Maria Cantwell, Democratic chair of the Senate Commerce Committee, sent a letter to the airline CEOs over the summer complaining that the difficulties with staff shortages “runs counter to the objective and spirit of the [Payroll Support Program], which was to enable airlines to endure the pandemic and keep employees on payroll so that the industry was positioned to capture a rebound in demand.”

This is a critical issue for big-business interests, who are hoping to capitalize on efforts to present the holiday season as safe for travel. United Airlines alone is expecting at least 420,000 customers daily in its terminals during Christmas, up from 400,000 on Thanksgiving, according to news sources.

Nicholas Calio, president of the Airlines for America lobbyist group, noted the economic role played by the airline industry in October. “The full reopening of…travel is…critical to reviving economies around the globe” in time for the holidays, he said.

In their testimony to the Senate Commerce Committee, airline CEOs sought to capitalize even further on the Biden administration’s drive to keep businesses open. Towards this end, Southwest Airlines CEO Gary Kelly even falsely claimed that masks were not necessary on airplanes, in response to a question from Mississippi Republican Roger Wicker, declaring “the case is very strong that masks don’t add much if anything in the air cabin environment…it’s very safe, very high quality compared to any other indoor setting.” American CEO Doug Parker responded to these comments by declaring “I concur.”

The Southwest CEO’s bragging was undermined days later when on Friday it was revealed that he had tested positive for COVID-19. Kelly, who had received three shots, was “experiencing mild symptoms” but was “moving closer to a full recovery,” according to airline spokespeople.

Following this public relations fumble, both Kelly and Parker released statements affirming their support for the Biden administration’s current masking policy, which is slated to end next year.

“We’ve always been told it is safer than being in the general public,” a Southwest flight attendant told the World Socialist Web Site about Kelly’s claims. “However, it is my understanding that the filters have to be maintained in order to get that quality air.”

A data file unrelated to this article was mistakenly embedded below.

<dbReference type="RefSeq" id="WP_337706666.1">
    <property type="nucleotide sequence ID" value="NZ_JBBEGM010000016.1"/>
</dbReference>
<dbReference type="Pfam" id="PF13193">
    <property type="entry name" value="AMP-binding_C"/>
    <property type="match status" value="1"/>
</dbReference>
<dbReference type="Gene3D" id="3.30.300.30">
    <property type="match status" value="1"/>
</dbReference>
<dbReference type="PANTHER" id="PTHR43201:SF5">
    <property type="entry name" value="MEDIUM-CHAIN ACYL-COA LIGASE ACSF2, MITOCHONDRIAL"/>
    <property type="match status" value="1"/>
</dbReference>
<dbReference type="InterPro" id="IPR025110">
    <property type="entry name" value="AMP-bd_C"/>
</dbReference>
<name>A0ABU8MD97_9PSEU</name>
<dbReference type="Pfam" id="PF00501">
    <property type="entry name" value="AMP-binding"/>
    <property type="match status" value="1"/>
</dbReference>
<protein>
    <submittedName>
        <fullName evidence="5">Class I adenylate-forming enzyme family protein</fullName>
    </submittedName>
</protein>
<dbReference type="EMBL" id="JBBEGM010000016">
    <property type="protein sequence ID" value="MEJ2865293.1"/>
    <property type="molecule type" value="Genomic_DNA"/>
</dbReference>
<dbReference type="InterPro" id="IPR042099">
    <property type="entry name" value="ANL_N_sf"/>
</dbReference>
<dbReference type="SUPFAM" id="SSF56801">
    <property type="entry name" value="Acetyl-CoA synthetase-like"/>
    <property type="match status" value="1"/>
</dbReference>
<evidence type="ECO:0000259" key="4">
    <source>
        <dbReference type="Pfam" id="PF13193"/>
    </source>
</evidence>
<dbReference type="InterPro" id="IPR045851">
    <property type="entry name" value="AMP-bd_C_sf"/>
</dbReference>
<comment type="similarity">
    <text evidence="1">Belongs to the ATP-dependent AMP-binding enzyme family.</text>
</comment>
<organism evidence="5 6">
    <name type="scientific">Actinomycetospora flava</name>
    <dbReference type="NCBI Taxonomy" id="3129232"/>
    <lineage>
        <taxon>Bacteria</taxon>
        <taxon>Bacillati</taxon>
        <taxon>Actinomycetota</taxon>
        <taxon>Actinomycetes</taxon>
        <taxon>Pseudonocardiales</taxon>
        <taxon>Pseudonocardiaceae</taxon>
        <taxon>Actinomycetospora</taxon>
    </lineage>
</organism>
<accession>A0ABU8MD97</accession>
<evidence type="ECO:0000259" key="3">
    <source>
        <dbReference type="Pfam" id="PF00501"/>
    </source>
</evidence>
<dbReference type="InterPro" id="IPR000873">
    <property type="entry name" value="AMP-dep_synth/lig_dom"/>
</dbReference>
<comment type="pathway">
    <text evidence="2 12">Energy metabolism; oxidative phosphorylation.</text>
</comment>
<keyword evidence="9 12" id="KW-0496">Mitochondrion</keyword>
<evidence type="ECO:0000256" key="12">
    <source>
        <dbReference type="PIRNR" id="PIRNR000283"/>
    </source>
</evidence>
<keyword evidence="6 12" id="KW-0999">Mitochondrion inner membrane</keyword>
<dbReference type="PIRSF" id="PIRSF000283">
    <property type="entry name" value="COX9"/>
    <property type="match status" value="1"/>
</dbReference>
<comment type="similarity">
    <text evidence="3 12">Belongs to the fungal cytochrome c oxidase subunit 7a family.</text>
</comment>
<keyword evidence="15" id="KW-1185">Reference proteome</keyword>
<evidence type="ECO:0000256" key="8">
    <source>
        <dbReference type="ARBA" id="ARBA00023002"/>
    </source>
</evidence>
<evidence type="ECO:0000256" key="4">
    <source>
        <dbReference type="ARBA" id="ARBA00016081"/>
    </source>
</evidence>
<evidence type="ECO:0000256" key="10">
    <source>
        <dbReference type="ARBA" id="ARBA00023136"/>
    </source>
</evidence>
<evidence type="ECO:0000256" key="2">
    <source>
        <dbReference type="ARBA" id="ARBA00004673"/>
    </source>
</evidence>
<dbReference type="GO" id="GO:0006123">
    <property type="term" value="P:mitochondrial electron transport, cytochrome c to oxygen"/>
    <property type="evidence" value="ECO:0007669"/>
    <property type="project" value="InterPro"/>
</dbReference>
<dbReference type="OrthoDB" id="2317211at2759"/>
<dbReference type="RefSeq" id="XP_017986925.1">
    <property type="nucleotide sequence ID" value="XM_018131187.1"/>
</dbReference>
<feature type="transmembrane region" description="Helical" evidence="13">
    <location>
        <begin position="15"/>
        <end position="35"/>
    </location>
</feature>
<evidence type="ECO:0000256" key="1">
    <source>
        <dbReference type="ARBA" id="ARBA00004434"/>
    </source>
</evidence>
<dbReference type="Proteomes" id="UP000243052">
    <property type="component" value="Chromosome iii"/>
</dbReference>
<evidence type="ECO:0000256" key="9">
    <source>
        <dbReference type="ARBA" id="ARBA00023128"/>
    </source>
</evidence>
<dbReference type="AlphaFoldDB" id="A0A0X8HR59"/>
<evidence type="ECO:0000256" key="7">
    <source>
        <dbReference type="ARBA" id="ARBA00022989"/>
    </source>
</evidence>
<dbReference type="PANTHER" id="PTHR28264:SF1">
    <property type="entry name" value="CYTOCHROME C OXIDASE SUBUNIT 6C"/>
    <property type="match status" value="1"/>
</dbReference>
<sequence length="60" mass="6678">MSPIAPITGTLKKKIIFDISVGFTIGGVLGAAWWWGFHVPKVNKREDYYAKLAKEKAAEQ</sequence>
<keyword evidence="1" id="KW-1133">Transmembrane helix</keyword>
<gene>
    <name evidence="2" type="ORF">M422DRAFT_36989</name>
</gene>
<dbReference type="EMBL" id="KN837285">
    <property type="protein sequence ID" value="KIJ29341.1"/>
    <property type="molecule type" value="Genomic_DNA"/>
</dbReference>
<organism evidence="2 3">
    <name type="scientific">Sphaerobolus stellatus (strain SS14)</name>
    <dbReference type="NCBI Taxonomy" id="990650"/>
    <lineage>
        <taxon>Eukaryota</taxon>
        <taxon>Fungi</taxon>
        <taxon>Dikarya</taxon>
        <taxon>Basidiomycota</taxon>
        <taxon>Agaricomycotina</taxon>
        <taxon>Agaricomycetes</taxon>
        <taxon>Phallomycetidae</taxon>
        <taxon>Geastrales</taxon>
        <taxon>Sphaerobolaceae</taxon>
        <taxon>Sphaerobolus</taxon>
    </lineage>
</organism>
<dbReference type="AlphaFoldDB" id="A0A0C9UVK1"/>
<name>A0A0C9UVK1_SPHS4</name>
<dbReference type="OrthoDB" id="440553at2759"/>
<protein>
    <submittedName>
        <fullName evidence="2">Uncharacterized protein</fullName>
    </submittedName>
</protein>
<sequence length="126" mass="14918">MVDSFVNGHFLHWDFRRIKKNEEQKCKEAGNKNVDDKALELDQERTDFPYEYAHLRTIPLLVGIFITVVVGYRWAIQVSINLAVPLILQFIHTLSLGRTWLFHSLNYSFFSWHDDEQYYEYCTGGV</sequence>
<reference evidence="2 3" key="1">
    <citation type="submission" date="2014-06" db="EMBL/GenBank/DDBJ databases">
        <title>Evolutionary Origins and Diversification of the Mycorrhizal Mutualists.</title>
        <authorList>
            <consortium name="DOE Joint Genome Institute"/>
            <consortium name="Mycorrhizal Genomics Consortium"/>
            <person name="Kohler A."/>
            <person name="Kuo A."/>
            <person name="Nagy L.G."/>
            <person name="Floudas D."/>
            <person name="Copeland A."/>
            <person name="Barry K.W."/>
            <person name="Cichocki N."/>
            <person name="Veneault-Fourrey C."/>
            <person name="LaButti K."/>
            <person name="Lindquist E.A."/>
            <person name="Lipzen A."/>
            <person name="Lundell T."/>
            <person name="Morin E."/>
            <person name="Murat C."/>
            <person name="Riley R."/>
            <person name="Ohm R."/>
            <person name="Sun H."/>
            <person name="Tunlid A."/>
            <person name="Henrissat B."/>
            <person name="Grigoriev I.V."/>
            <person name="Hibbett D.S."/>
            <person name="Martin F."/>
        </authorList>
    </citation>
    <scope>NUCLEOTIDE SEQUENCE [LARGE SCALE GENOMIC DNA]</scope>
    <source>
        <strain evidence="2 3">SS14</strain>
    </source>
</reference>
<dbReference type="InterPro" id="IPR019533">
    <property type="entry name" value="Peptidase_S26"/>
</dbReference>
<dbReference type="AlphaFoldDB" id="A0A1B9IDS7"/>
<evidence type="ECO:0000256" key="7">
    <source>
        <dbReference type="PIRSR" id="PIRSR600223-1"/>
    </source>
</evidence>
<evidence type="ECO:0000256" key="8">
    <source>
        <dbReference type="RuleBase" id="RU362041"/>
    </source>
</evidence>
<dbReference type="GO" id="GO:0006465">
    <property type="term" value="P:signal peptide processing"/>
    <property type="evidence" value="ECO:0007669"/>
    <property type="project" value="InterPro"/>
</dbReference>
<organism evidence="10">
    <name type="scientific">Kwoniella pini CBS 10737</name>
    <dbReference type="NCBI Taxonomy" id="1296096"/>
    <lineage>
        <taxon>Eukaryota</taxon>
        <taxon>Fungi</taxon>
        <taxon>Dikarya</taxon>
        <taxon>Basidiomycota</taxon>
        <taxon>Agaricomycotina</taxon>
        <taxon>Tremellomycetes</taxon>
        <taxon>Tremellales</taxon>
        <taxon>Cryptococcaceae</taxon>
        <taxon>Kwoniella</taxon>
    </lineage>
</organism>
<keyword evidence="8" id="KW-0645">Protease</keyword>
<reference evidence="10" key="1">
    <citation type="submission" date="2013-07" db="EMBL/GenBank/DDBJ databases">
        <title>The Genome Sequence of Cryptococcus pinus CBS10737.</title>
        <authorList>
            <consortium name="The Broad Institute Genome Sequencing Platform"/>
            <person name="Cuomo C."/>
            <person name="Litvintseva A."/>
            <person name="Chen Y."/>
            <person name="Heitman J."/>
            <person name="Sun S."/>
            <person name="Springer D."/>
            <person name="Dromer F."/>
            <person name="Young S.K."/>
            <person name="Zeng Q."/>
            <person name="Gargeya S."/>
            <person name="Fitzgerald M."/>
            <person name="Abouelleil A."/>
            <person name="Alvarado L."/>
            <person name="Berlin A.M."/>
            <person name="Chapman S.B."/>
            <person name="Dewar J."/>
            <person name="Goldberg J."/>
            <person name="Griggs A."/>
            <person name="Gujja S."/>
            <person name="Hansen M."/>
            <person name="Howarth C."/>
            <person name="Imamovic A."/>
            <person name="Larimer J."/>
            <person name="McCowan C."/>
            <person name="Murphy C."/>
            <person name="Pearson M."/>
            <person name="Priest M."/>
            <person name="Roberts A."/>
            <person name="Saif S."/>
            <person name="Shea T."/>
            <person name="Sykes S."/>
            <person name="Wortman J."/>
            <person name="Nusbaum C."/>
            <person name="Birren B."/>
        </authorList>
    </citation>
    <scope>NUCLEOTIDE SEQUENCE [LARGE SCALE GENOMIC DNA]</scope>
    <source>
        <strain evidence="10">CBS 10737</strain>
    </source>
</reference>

Flight attendants from Southwest have written to the WSWS to share stories about their employer’s efforts to gaslight them after forcing them to don chemically toxic company outfits, which in some cases have resulted in workers developing autoimmune disorders that can severely compromise them in the instance of a COVID-19 infection.

The publication Science Daily interviewed professors Zhe Peng of the Cooperative Institute for Research in Environmental Sciences and Jose-Luis Jimenez of the University of Colorado Boulder in April regarding the safety of taking masks off indoors. “It’s important to understand that there is no single CO2 level at which a person can assume a shared indoor space is ‘safe’” to unmask, Professor Peng notes.

AFA president Sara Nelson, who was in attendance at the Senate hearing and sat next to the group of CEOs testifying before Congress, said nothing in response to Kelly’s efforts to further endanger the public. Instead, the AFA representative kept her comments focused on praising the CARES Act bailout of the industry.

Sito Pantoja, the International Association of Machinists vice president, gushed to Forbes in July about the reopening of the economy. “[Payroll protection] also provided airlines with the capability to gear up as soon as possible. … All you have to do is take a photo of what airlines looked like a year ago, and what they look like now. All these airports, all these businesses, all these little stores are thriving,” the IAM official gloated. “And everybody knows, however the airlines go, that’s how the economy goes,” he added.